Dan Rich served as founding publisher at NavPress and the senior vice president of development and communications at the Navigators. Read on to find out how NavPress began.
1. What was the impetus for NavPress? Why did the Navigators want to enter the publishing arena?
Three things motivated the Navigators in the early 70’s to “sell their discipleship resources to local bookstores and churches”. Men and women trained by the Navigators in the military and on college campuses were moving into normal family and work life and still discipling others. This created a demand for training materials, and their natural instinct was to go to Christian bookstores to secure these. Unfortunately, most bookstores didn’t have what they needed and the Navigators weren’t set up to deliver these resources with any dependability.
In an effort to solve this problem, NavPress was created for these reasons:
1) To simply meet this demand in a competent fashion. The backend of a publishing business had to be created, including order processing, shipping, warehousing, and production, for the resources to be accessible.
2) The demand was significant enough that the Navigators leaders felt they could make some money to help fund the headquarters. While this happened gradually over the years, the leadership team didn’t realize how much cash a small publishing operation required.
3) To create new discipleship resources for the growing Navigators Ministry.
Entering the CBA Publishing arena became a means to an end and not the original goal. NavPress was formed to meet the demand that already existed and to distribute the new resources widely. However, fast growth and success with both of these goals led my NavPress team to think longer term. We decided to set up a “publishing ministry” with complementary goals and strengths to the Navigators field ministry, which was similar to IVP and Moody at the time. The Navigators leadership team was not always in agreement with our vision, but for the next 30 plus years, NavPress became a significant flagship for the overarching Navigator ministry.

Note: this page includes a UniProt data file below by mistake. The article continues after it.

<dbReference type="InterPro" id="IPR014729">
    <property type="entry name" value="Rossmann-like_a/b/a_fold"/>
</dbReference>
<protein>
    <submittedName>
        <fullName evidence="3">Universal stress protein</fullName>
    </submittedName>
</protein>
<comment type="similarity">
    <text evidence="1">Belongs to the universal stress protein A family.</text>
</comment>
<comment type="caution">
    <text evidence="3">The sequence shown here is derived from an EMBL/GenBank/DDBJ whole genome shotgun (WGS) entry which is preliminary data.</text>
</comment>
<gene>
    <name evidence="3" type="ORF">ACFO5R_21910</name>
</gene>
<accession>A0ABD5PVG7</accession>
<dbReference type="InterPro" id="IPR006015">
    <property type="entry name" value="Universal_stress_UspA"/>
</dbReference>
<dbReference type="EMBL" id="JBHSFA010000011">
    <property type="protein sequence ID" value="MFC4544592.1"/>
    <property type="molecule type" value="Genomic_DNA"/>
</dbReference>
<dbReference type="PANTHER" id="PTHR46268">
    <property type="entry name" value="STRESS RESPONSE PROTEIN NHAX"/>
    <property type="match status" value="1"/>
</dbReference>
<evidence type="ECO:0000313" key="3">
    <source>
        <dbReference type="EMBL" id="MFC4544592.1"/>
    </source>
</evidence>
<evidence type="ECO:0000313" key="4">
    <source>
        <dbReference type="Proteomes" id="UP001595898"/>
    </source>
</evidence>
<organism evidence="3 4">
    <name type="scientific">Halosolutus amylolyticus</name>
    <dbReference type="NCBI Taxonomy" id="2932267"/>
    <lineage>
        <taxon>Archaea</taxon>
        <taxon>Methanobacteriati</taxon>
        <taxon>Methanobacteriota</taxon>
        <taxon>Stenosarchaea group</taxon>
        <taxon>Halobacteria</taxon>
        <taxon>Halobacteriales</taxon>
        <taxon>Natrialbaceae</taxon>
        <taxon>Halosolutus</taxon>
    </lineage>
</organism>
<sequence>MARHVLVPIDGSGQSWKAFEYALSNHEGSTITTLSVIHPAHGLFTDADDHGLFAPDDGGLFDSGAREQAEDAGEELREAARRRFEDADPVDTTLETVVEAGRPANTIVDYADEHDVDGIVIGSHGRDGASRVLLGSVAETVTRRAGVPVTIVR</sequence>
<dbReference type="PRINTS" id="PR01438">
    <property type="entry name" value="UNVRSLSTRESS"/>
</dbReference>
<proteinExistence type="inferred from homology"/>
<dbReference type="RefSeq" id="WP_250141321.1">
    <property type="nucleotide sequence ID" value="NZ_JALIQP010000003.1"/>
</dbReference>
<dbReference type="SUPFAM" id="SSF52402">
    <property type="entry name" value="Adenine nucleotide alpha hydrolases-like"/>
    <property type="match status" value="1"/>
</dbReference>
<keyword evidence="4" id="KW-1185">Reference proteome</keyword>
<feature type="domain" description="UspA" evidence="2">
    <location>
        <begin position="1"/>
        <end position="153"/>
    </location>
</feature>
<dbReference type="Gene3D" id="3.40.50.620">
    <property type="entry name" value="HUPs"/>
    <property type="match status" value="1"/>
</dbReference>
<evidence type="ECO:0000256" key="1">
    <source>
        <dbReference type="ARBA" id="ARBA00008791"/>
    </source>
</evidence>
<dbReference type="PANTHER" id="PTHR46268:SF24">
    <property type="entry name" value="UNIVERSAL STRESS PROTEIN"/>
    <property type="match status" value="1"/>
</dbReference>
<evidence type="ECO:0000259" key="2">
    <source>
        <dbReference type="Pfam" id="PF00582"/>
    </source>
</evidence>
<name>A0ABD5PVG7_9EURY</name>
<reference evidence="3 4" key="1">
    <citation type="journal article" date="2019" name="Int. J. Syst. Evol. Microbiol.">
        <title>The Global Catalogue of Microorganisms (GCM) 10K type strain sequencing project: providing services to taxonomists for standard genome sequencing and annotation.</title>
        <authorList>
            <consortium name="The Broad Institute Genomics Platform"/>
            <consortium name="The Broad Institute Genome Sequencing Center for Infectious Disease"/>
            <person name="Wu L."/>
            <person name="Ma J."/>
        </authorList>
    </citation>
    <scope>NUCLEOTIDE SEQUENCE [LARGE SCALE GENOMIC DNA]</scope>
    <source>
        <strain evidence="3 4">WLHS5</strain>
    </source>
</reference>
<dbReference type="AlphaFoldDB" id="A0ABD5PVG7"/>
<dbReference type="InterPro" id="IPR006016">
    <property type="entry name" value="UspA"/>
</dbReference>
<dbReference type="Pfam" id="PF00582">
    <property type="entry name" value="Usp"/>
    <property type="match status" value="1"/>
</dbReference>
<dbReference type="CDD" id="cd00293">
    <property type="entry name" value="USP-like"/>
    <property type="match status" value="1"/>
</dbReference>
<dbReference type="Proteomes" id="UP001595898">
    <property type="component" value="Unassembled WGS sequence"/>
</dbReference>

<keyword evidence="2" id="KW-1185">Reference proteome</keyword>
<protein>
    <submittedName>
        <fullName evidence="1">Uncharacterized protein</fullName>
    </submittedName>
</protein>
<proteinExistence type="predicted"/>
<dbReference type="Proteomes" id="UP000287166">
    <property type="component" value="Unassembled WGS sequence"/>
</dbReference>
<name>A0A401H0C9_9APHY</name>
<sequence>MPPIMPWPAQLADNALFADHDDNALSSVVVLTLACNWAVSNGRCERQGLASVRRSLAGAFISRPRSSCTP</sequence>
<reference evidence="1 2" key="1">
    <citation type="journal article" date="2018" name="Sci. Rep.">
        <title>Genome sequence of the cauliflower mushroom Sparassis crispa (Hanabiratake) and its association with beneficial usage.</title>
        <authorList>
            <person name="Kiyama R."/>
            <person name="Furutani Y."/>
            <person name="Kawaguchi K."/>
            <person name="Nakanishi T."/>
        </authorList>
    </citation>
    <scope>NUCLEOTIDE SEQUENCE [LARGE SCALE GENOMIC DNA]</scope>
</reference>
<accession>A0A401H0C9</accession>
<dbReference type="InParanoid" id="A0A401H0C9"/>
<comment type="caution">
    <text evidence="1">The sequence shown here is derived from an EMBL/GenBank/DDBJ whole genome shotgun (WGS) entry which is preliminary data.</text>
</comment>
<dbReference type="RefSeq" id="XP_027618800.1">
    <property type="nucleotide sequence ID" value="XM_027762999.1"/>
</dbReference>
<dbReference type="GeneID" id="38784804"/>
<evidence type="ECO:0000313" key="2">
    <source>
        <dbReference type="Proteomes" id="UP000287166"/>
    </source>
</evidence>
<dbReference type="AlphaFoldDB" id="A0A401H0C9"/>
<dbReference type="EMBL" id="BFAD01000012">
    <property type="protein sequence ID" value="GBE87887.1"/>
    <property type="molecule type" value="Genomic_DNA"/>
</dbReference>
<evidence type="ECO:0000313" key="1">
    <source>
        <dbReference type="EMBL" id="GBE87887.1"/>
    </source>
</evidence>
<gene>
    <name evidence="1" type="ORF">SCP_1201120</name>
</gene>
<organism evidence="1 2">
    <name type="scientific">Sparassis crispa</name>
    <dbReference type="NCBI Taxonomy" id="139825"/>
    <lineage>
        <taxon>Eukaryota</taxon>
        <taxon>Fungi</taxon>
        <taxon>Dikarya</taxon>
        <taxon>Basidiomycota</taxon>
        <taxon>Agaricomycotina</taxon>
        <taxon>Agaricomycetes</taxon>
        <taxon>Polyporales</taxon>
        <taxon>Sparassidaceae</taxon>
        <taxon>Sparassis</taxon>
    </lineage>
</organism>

2. What was the first book selected and how did it come about?
Her Name is Woman by Gien Karsson is the first book we published, and it’s still in print. When NavPress was launched in 1975 at the CBA in Minneapolis, we were working on our new discipleship materials. Book publishing was never discussed. Cliff Barrows of the Billy Graham Association was planning the Graham Crusade in Amsterdam and wanted a Navigators-trained Dutch woman to be part of the follow-up team once the Crusade was over. He knew Gien because of her notoriety as a Bible teacher in Holland and asked us to consider publishing her Bible study on women of the Bible. Since the Navigators had been the foundation of follow-up discipleship since Billy’s early Crusades, Loren Sanny, the Navigators President and main contact with Billy Graham Evangelistic Association (BGEA), gave us permission to publish the book. Unfortunately, Cliff decided not to use the book in the follow-up discipleship program but this didn’t cripple the launch, and Her Name is Woman became our first book success. At one time, it had been translated into more foreign languages than any other NavPress title. This success allowed NavPress to slowly and carefully look for other authors whose mission was consistent with the Navigators and the new NavPress mission “To Help Christians Grow” to full maturity in Christ.